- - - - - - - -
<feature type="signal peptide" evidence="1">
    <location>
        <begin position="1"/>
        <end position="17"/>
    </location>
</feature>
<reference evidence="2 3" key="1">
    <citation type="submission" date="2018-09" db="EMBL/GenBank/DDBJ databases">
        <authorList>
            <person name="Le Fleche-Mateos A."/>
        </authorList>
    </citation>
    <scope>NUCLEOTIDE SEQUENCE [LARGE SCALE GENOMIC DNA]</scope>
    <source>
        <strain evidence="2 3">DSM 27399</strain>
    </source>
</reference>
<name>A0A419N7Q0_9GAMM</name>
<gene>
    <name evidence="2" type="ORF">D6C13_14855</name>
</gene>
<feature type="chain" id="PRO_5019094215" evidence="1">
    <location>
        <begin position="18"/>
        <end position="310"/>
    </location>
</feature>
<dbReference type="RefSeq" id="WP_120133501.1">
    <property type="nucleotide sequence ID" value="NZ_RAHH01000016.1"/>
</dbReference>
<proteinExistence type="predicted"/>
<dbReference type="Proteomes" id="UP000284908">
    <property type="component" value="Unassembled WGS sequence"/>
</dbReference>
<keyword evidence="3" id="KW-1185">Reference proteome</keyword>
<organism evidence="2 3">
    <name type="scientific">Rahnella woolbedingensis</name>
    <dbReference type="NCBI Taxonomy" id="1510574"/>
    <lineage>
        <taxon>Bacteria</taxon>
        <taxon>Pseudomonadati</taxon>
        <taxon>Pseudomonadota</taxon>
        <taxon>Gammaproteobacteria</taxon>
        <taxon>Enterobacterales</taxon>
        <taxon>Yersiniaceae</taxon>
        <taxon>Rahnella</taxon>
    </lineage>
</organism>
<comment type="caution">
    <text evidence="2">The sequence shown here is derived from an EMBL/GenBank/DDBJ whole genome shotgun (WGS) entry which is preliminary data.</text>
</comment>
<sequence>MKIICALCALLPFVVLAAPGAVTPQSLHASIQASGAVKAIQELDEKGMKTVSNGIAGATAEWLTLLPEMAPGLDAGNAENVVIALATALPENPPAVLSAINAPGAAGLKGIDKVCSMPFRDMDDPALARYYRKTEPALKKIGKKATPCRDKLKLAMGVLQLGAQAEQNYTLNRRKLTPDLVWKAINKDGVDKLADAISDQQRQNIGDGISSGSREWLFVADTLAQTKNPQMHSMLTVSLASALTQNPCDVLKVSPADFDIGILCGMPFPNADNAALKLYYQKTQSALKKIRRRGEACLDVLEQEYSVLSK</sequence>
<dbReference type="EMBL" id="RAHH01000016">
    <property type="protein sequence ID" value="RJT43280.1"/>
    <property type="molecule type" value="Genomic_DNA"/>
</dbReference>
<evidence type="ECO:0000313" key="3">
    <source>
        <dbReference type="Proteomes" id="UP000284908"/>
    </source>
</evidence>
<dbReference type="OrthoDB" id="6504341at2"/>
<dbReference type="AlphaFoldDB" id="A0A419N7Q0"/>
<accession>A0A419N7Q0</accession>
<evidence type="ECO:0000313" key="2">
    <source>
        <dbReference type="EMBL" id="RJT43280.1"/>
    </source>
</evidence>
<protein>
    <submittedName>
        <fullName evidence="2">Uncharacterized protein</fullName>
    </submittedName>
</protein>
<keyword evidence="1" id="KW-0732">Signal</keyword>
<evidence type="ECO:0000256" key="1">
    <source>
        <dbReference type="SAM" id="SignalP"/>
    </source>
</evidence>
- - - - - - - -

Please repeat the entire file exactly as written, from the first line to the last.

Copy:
<feature type="signal peptide" evidence="1">
    <location>
        <begin position="1"/>
        <end position="17"/>
    </location>
</feature>
<reference evidence="2 3" key="1">
    <citation type="submission" date="2018-09" db="EMBL/GenBank/DDBJ databases">
        <authorList>
            <person name="Le Fleche-Mateos A."/>
        </authorList>
    </citation>
    <scope>NUCLEOTIDE SEQUENCE [LARGE SCALE GENOMIC DNA]</scope>
    <source>
        <strain evidence="2 3">DSM 27399</strain>
    </source>
</reference>
<name>A0A419N7Q0_9GAMM</name>
<gene>
    <name evidence="2" type="ORF">D6C13_14855</name>
</gene>
<feature type="chain" id="PRO_5019094215" evidence="1">
    <location>
        <begin position="18"/>
        <end position="310"/>
    </location>
</feature>
<dbReference type="RefSeq" id="WP_120133501.1">
    <property type="nucleotide sequence ID" value="NZ_RAHH01000016.1"/>
</dbReference>
<proteinExistence type="predicted"/>
<dbReference type="Proteomes" id="UP000284908">
    <property type="component" value="Unassembled WGS sequence"/>
</dbReference>
<keyword evidence="3" id="KW-1185">Reference proteome</keyword>
<organism evidence="2 3">
    <name type="scientific">Rahnella woolbedingensis</name>
    <dbReference type="NCBI Taxonomy" id="1510574"/>
    <lineage>
        <taxon>Bacteria</taxon>
        <taxon>Pseudomonadati</taxon>
        <taxon>Pseudomonadota</taxon>
        <taxon>Gammaproteobacteria</taxon>
        <taxon>Enterobacterales</taxon>
        <taxon>Yersiniaceae</taxon>
        <taxon>Rahnella</taxon>
    </lineage>
</organism>
<comment type="caution">
    <text evidence="2">The sequence shown here is derived from an EMBL/GenBank/DDBJ whole genome shotgun (WGS) entry which is preliminary data.</text>
</comment>
<sequence>MKIICALCALLPFVVLAAPGAVTPQSLHASIQASGAVKAIQELDEKGMKTVSNGIAGATAEWLTLLPEMAPGLDAGNAENVVIALATALPENPPAVLSAINAPGAAGLKGIDKVCSMPFRDMDDPALARYYRKTEPALKKIGKKATPCRDKLKLAMGVLQLGAQAEQNYTLNRRKLTPDLVWKAINKDGVDKLADAISDQQRQNIGDGISSGSREWLFVADTLAQTKNPQMHSMLTVSLASALTQNPCDVLKVSPADFDIGILCGMPFPNADNAALKLYYQKTQSALKKIRRRGEACLDVLEQEYSVLSK</sequence>
<dbReference type="EMBL" id="RAHH01000016">
    <property type="protein sequence ID" value="RJT43280.1"/>
    <property type="molecule type" value="Genomic_DNA"/>
</dbReference>
<evidence type="ECO:0000313" key="3">
    <source>
        <dbReference type="Proteomes" id="UP000284908"/>
    </source>
</evidence>
<dbReference type="OrthoDB" id="6504341at2"/>
<dbReference type="AlphaFoldDB" id="A0A419N7Q0"/>
<accession>A0A419N7Q0</accession>
<evidence type="ECO:0000313" key="2">
    <source>
        <dbReference type="EMBL" id="RJT43280.1"/>
    </source>
</evidence>
<protein>
    <submittedName>
        <fullName evidence="2">Uncharacterized protein</fullName>
    </submittedName>
</protein>
<keyword evidence="1" id="KW-0732">Signal</keyword>
<evidence type="ECO:0000256" key="1">
    <source>
        <dbReference type="SAM" id="SignalP"/>
    </source>
</evidence>